Thanks guys

Last edited by allansmith859; 11-06-2012 at 05:15 AM.
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Old 11-06-2012, 05:38 AM
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Yeah with the OEM set-up I wouldn't go beyond 5,500 and 5,000 is a safer bet.Comp Cams used to have a note with their cam listings and a part number for a fix for the limits of the stock lifters/dogbones.But even then it was only a gain of 500 RPM to 6,000. Retro fits can run from $350 to $650 depending on what you get.Crower has some really nice stuff for that.
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Old 11-06-2012, 07:39 AM
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block ID# 14093638.

Is this a roller block thats in my 94 c1500

Last edited by allansmith859; 11-06-2012 at 08:00 AM.
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Old 11-06-2012, 07:43 AM
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Quote:
Originally Posted by allansmith859 View Post
Why cant you use roller lifters on a flat tappet cam
yeah
i dont know either.
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Old 11-06-2012, 07:47 AM
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Aflat tappet cam is ground different. In other words, the lobe ramp is different. Mainly the ramp is ground at an angle so the lifters rotate in the bore. A roller cam is ground flat, and also a steeper ramp to open the valve faster. Each is designed different. Also there are hydraulic and solid rollers as well as hydraulic and solid flat tappet lifters. Dont try and reengineer things, get the proper set up for what you want to do.
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Old 11-06-2012, 07:53 AM
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Roller camshafts are designed with more aggressive cam lobe profiles because it takes a roller lifter to follow those type cam lobes, however, roller camshafts require higher valve spring loads due to the aggressive lobes and extra weight of the roller lifters. . If the valve springs are stock and are too light, valve float will become distressingly apparent, even below 4,000 RPM. If the valve spring is too weak, the roller lifter will "loft" when leaving the nose of an aggressive cam lobe, then the lifter fills with air and holds the valve open with loss of compression and power.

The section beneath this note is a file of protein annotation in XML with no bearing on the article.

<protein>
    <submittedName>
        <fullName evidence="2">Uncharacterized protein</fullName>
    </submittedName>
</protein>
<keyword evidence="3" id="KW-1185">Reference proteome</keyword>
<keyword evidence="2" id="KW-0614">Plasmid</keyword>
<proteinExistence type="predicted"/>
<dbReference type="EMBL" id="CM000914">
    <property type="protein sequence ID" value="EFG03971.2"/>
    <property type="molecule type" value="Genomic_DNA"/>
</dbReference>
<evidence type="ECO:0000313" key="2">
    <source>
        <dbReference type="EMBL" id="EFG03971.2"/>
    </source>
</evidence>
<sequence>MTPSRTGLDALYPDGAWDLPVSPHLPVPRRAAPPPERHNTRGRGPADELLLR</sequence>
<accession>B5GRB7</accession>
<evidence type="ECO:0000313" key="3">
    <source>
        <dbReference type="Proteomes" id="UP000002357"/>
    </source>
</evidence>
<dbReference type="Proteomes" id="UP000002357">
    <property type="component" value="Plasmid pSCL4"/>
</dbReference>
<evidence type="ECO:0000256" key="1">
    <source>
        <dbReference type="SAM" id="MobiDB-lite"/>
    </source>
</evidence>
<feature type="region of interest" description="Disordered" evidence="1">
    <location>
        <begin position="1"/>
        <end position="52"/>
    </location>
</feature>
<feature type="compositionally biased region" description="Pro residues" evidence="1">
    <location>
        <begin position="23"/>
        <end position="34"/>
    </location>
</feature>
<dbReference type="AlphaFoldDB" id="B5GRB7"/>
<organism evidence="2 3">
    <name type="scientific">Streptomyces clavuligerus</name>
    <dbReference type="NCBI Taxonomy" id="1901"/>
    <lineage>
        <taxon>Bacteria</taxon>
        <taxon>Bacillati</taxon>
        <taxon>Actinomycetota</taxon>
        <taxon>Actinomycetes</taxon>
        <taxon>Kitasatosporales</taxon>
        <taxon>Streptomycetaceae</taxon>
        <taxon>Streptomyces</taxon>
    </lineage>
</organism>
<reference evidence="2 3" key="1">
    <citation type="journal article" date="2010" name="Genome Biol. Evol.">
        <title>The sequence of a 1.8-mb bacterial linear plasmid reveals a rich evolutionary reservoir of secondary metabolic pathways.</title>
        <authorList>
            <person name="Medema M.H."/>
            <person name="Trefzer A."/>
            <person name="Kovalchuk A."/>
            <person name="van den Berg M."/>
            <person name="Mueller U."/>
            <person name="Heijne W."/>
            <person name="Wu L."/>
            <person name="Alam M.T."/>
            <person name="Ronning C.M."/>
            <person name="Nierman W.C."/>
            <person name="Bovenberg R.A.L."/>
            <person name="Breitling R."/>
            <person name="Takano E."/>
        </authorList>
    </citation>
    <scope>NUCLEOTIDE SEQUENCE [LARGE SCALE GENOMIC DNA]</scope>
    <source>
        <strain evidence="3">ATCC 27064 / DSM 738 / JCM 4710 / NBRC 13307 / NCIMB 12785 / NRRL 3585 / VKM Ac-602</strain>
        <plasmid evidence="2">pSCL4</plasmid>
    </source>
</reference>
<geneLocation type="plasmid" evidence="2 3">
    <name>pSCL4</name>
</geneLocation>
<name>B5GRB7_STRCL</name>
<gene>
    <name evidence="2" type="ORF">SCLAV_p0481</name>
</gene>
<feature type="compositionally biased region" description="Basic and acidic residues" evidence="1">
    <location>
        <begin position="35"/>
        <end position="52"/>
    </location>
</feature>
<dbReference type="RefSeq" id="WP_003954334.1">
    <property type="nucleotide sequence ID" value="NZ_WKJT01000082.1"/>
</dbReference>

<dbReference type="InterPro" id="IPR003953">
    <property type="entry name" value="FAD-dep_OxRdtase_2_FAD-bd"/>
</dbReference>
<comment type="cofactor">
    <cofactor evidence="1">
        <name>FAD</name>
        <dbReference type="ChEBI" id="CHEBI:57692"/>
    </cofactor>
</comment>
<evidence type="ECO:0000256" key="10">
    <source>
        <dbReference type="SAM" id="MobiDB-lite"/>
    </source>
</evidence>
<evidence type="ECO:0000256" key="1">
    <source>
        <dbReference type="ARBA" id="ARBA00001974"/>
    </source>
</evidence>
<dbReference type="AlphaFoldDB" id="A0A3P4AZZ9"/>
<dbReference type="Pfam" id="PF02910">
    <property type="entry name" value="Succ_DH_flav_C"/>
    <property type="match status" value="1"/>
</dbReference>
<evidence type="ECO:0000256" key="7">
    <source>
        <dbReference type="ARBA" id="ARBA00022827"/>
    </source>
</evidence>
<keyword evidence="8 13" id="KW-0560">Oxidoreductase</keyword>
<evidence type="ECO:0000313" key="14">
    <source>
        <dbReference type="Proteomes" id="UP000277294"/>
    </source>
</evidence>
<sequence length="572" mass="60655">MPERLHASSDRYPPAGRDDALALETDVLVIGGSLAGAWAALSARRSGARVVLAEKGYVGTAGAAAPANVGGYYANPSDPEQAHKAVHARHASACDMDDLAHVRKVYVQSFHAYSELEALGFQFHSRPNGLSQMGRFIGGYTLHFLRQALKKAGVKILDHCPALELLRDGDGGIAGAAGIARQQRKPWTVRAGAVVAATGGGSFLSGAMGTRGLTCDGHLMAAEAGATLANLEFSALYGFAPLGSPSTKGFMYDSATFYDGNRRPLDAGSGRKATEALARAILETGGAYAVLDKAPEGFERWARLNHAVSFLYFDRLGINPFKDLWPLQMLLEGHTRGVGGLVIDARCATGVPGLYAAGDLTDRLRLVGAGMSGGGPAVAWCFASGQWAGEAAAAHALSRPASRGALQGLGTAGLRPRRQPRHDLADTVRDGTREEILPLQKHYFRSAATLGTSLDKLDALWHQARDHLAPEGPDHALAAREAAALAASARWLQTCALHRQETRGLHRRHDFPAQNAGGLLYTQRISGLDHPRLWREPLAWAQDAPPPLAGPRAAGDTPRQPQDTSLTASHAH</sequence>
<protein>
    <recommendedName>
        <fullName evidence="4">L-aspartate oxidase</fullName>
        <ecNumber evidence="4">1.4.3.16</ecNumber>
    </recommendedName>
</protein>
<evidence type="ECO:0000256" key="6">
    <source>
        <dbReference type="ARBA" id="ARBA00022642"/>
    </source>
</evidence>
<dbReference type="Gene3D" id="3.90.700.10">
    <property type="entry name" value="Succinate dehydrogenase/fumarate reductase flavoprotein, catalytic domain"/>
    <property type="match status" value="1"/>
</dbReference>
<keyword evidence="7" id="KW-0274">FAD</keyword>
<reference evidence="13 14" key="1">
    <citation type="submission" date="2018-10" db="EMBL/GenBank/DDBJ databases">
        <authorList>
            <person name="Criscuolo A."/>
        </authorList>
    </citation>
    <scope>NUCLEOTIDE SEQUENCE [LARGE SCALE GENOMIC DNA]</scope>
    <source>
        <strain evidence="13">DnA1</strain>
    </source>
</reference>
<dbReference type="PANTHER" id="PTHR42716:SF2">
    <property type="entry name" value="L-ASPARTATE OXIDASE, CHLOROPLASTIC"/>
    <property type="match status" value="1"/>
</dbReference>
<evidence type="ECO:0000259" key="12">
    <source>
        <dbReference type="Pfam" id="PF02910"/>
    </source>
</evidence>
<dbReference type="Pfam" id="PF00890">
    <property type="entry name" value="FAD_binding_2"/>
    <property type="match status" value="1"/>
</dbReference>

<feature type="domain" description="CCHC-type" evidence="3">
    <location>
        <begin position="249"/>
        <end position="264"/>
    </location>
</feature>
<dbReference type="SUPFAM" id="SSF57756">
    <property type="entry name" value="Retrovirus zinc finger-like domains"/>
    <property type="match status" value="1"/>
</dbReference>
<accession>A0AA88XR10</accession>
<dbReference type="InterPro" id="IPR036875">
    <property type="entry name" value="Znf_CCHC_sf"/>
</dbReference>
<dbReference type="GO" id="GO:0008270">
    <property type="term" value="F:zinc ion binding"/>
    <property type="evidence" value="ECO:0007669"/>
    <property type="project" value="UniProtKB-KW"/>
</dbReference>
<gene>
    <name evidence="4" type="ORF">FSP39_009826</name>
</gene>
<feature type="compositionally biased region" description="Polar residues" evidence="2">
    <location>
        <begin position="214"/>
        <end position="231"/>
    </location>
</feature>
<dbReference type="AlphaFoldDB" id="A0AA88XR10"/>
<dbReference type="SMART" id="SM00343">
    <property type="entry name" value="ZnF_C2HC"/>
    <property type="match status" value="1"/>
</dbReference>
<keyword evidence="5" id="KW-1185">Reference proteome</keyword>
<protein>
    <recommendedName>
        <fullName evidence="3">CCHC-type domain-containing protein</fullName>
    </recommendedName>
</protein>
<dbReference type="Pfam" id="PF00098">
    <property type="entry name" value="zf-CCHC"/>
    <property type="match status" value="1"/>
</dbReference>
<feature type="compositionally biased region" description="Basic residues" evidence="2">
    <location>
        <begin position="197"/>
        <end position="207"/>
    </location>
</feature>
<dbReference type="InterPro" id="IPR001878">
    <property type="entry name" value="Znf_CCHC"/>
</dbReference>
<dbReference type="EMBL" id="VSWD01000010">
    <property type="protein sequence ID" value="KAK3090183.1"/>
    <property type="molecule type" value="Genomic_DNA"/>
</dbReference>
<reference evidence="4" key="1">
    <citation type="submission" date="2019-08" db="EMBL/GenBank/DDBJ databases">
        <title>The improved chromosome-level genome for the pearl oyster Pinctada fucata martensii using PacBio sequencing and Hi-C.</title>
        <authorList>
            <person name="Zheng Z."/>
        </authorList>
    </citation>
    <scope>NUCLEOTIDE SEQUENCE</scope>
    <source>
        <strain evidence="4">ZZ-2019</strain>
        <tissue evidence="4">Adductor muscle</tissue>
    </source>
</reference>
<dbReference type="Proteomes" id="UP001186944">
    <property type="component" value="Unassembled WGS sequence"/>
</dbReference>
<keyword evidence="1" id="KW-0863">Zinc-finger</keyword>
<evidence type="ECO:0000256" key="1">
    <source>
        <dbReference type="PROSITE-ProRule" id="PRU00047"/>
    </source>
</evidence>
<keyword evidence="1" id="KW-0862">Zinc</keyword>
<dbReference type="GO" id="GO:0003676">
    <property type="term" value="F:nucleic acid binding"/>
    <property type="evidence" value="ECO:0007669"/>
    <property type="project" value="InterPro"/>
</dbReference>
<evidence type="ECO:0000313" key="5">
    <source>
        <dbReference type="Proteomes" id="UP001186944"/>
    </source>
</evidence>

Roller lifter and spring loads for high performance street engines:

Max. .480" valve lift.....110 lb. seat / 300 lb. open, GM-17120090 (ACDelco HL-120) or Comp Cams 850 lifters, 4,000 RPM, roller tip rocker arms.

Max. .525" valve lift.....145 lb. seat / 360 lb. open, GM 12499225, Comp Cams 875 or 15850 short travel lifters*, 6,000 RPM, full roller rocker arms, chromemoly push rods.

Max. 560" valve lift.....160 lb. seat / 400 lb. open, Comp Cams 875 or 15850 short travel lifters*, 8,000 RPM, full roller rocker arms, chromemoly push rods.

*Short travel lifters can be used on any roller camshaft but may not be necessary. Short travel lifters set at .004" pre load. Those lifters cannot pump up and float the valves at excessive RPM because the push rod seat has nowhere to pump up to. You can easily over rev the engine and kick a rod out with short travel lifters. OE or aftermarket stock lifters with .060" pre load act as a rev-limiter.
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Old 11-06-2012, 08:00 AM
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Flat tappet cams are ok. Still biggest power cams are from flat not roller applications. Thank NASCAR for that one. They use solid flat tappet.

Roller retrofit is the only way to go and its costly. Also need new springs and maybe head machine work for larger cams. No point to go roller for low lift cam.

Roller cams are hardened steel, hyd. cams are cast iron. Rollers on a cast cam will trash the cam in minutes.

The other idea of drilling your oil gallies for the factory dog bones. Is not a soultion. Looks good on the net but when the blocks are setting next to each other it does not look likes its going to work. I would not worry about the rpm limits thats mostly BS anyway to help sell lifters you dont need to buy. I have recently had the blocks setting next to each other and it was for my car figured why not go roller. But i was not going to drill the oil galley and loose a bolt into the rods and loose oil pressure at the same time if it fell out. Which it surely will if you run the engine for any length of time. Since its only going to be a few threads holding it in place. i thought about welding a threaded stand off to the lifter valley. But welding cast iron that has been soaking in oil for 20 years is not that simple either. So gave up and went flat tappet. I have a roller block I am building for a big roller cam. Also have not seen solid lifters for factory style dogbones. So it will probably get tie bar retrofit lifters anyway.